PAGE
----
I’m sure I’m not the only one who’s been reading in the news that the cost to build the new five-mile M74 motorway extension through Glasgow was £131 million per mile. That’s £80,000 per metre. That’s a lot of money, I hear you thinking, but what’s it got to do with sustainable living? Well, here comes the link…

A recent low-carbon housing fund offered a whopping £170,000 per property, yes, that’s per property, to achieve an 80% reduction in CO2 emissions as set out in the Climate Change (Scotland) Act 2009. This would cover planning the work beforehand and monitoring it afterwards, to make sure it did what it said on the tin, but the lion’s share was to cover the cost of the improvement measures.

As anyone who has ever been involved in a low-carbon retrofit will know, achieving an 80% cut in CO2 emissions from an existing house is extremely difficult. That’s not to say it can’t be done – anything is possible – but the inevitable link is that it's awfully expensive. Unless you’re in a middle-of-the-road, easy to treat house, the insulation, heating and renewable energy generation measures you will need to install will cost you an arm and a leg. Not many of us have that many spare arms and legs these days.

The objective of the fund in question was to build up a portfolio of 50 different house types, showing what measures could be applied to each to achieve the required CO2 cut. That’s all well and good, but there are already enough case studies and pilot projects around for us to know that you can do anything to a building these days … as long as you have the money. The real problem arises when you try and step away from the one-off, pilot project scenario, and ask the question, how do you roll that out to the average householder?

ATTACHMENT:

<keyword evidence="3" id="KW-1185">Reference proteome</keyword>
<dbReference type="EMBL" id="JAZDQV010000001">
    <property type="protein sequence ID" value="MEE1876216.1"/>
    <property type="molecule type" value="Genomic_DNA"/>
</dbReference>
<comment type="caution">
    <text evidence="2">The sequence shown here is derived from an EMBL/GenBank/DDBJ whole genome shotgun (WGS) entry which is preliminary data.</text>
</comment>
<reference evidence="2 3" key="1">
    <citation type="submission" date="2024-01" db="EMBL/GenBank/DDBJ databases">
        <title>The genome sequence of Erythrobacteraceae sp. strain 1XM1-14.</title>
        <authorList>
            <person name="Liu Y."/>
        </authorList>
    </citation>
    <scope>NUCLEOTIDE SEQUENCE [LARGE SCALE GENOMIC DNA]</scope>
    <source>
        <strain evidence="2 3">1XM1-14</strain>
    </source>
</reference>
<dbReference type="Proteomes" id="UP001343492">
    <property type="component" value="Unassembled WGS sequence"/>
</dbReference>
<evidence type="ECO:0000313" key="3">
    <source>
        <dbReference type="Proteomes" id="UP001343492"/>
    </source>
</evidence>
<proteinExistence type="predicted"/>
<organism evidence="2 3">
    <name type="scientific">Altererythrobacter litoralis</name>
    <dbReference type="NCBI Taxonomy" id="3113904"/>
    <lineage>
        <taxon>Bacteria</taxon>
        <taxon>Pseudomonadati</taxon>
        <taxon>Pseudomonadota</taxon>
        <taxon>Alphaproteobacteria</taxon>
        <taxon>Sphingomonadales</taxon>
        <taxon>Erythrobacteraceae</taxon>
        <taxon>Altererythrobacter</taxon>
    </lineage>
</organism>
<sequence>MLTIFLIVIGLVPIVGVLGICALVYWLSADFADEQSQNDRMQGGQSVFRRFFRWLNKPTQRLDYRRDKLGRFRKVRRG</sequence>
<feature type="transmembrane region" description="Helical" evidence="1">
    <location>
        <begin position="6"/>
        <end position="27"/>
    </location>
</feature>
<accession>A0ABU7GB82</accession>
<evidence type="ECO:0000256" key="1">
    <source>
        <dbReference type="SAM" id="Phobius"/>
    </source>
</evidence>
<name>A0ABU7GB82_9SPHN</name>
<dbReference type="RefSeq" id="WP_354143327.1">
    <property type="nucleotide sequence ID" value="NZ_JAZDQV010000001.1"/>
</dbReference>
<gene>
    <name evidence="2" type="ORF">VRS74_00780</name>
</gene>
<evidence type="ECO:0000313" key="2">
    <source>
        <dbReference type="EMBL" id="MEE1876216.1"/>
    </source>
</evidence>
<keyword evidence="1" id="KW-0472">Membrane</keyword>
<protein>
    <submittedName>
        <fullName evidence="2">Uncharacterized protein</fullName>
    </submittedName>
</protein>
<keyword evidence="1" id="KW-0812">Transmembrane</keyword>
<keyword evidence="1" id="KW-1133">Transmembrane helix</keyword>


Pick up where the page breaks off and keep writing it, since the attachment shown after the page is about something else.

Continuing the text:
How many houses have we got in the UK? Isn’t it around 27 million? I’m no mathematician, but pick up a calculator and you’ll soon work out that that this clearly isn’t an option. Even scaling this back massively to say £25,000 per property, that would still be an extraordinary total cost. One that not that many people could afford. And the Government isn’t even budgeting for that version, instead going for a nice round £10,000 loan to be made available to householders in 2012 under the Green Deal.

This topic will be covered in more detail as the introduction date looms closer, but there are already a number of questions being asked about the Green Deal set-up. One of these is, how far will £10,000 go towards retrofitting your house (let’s assume it’s a pretty common stone house)? Double glazing and a new boiler? Wall insulation? A biomass boiler? A photovoltaics (PV) system? One of those maybe, but not two and certainly not all. Add on the interest to be paid back, at a rate still to be determined, the fact the loan will have to be sold with the house and the gap between promised and actual fuel bill savings (more on this in the future), and the average householder has a fair bit of soul-searching to do before plumping for that loan. Even so, the M74 cash could have covered over 65,000 Green Deal loans.

It’s clear £10,000 won’t get near an 80% CO2 reduction, which is what we’re told we need to achieve. On the other hand, £170,000 is totally unrealistic. So the question is, if we’re prepared to spend £131 million per mile on a new road, how much are we willing to invest for a more sustainable future?

- Nick